Complementation of L. monocytogenes Δmpl Mutant Strains

The L. monocytogenes mpl gene was amplified from 10403S chromosomal DNA by PCR and ligated into pKSV7 by use of SalI- and SmaI-generated DNA ends to generate pDP2437. The primers used were 1701 and 1702 (see above). Allelic exchange was used to replace the Δmpl allele of strain DP-L2296 with 10403S mpl allele as described (Camilli et al., 1993). Strain DP-L2484, a wild-type revertant, was identified by PCR amplification of the mpl allele and by Southern blotting. DP-L2484 formed wild-type size plaques, whereas DP-L2296 formed smaller plaques as reported in the Results section.

SDS-PAGE and Western Immunoblotting

Secreted L. monocytogenes polypeptides were prepared from strain SLCC-5764 and isogenic mutants as previously described with minor modifications (Camilli et al., 1993). After an overnight incubation in BHI broth, the cultures were diluted 1:10 and incubated at 37°C with shaking for an additional 5 h. Secreted bacterial polypeptides were precipitated on ice in 10% TCA and suspended in 2× SDS-PAGE sample buffer/0.2 N NaOH, to 1% of the original volume. The secreted polypeptide preparations were fractionated by electrophoresis on a 10% SDS-polyacrylamide gel. For Coomassie blue staining, 25 μl of the preparation was loaded per well (equivalent to 2.5 ml of bacterial culture supernatant), whereas for the Western immunoblot and egg yolk overlay assay, 10 μl was loaded per well (equivalent to 1.0 ml of bacterial culture supernatant).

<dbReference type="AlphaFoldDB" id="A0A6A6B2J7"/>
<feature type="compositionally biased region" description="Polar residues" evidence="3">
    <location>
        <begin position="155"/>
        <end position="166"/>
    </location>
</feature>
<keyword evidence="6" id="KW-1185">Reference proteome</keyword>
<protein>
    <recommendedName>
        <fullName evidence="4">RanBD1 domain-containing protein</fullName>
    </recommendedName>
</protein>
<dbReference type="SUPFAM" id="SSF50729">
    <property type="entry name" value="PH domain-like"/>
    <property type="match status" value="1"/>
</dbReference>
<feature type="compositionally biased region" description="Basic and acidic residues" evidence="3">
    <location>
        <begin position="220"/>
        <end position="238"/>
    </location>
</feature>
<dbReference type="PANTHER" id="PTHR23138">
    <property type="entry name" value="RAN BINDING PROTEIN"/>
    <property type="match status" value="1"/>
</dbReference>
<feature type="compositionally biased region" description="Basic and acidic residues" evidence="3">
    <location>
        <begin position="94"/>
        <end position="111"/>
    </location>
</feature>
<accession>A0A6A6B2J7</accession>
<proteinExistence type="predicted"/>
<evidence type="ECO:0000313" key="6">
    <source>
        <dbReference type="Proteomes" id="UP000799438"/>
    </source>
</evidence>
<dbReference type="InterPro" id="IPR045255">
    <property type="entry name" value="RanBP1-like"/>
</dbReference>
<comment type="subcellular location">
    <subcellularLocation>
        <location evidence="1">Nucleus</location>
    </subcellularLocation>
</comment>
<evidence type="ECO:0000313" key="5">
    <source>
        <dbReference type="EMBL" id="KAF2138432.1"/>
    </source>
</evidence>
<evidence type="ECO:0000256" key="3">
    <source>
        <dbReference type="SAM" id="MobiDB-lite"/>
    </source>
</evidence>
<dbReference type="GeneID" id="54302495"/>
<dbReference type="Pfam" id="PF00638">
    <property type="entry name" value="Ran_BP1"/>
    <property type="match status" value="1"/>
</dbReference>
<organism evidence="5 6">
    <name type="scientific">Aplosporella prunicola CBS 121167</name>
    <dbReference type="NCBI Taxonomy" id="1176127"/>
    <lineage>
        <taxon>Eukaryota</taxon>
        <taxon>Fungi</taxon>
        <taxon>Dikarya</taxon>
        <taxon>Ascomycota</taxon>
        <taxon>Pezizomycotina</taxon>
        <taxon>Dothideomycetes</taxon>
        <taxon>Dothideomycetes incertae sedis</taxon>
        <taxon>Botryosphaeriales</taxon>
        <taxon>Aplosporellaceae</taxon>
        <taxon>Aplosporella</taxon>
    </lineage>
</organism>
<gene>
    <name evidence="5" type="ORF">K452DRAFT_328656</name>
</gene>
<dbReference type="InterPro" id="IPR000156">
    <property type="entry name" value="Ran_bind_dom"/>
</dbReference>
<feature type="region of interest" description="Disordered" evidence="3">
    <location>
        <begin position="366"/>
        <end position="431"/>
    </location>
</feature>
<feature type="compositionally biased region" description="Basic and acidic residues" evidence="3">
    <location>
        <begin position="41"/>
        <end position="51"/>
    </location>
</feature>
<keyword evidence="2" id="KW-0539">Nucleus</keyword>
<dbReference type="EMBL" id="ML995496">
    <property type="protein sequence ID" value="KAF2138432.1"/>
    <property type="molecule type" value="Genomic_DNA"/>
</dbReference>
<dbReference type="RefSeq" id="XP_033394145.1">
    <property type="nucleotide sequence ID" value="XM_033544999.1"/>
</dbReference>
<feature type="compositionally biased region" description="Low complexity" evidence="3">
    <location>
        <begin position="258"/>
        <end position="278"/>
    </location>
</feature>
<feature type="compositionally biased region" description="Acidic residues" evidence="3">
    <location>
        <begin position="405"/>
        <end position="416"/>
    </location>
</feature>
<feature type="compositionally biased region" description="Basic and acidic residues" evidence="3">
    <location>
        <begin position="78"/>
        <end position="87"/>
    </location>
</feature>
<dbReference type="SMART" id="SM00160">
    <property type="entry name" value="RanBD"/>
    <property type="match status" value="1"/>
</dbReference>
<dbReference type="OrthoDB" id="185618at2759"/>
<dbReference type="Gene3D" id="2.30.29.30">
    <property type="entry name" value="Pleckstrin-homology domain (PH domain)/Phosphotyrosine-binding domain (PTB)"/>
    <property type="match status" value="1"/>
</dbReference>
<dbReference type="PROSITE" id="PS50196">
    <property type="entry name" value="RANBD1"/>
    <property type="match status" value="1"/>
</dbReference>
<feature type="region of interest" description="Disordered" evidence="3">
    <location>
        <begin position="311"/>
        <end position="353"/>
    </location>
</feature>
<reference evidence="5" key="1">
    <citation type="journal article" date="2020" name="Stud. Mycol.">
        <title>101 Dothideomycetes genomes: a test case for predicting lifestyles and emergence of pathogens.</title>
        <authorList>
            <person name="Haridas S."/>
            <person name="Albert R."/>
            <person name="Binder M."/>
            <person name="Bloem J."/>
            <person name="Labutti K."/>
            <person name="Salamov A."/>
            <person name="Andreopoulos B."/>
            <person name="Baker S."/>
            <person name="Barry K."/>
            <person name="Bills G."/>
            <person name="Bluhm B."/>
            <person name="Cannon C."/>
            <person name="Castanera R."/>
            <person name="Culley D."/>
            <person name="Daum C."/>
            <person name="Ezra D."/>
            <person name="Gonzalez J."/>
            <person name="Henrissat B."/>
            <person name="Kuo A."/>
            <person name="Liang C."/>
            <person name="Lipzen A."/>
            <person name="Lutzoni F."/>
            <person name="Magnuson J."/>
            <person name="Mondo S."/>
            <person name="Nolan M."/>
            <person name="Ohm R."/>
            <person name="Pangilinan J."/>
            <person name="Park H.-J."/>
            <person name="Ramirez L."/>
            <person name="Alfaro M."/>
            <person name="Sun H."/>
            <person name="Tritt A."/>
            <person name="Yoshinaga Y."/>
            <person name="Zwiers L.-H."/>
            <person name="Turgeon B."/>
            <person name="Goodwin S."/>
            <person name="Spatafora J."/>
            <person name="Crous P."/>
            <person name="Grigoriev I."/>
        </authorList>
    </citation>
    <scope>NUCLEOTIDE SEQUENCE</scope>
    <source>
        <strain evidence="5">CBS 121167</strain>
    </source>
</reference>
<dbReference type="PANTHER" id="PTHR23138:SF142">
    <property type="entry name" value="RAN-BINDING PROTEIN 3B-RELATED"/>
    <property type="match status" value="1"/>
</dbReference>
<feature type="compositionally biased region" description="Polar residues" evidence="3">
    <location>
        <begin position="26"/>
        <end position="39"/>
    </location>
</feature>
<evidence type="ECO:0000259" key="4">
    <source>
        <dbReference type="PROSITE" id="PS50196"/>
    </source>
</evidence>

For the Western immunoblot, proteins were electrotransferred to polyvinylidene difluoride membrane (Millipore Corp., Bedford, MA) and reacted with affinity-purified anti–PC-PLC rabbit antibodies. Alkaline phosphatase–labeled affinity-purified goat antibody to rabbit IgG (Kirkegaard & Perry Laboratories, Inc., Gaithersburg, MD) was used as secondary antibody, and the enzymatic reaction was induced with nitroblue tetrazolium and 5-bromo-4-chloro-3-indolyl phosphate (Sigma Chemical Co., St. Louis, MO).

Plaque Formation and Virulence Assay

The plaquing assay was performed as previously described (Sun et al., 1990). Plaques formed in monolayers of mouse fibroblast L2 cells were visualized by staining the cells with neutral red at 4 d after infection. The mean plaque diameter formed by each strain was compared with the mean plaque diameter of strain 10403S. The relative plaque size is reported as a percentage of wild-type plaque size. 50% lethal doses (LD50) were determined in BALB/c mice by intravenous injection of bacteria as described previously (Portnoy et al., 1988).

Infection of J774 Cells and Metabolic Labeling of PC-PLC

J774 mouse macrophage-like cells were propagated in a spinner flask as described (Brundage et al., 1993). The evening before use, cells were seeded in appropriate tissue-culture dishes. For detection of PC-PLC activity by the egg yolk gel overlay assay, 3.5–4 × 106 J774 cells in 100-mm tissue-culture dishes were infected with 4–8 × 107 bacteria grown overnight at 30°C, achieving an initial infection of approximately two to four bacteria per cell. The cells were washed with PBS at 30 min after infection, and gentamicin (50 μg/ml) was added at 1 h after infection. At 5.5 h after infection, the cells were washed with PBS, lysed in 2× SDS-PAGE sample buffer, immediately frozen on dry ice, and then boiled for 5 min. The samples were resolved on a 10% SDS-polyacrylamide gel.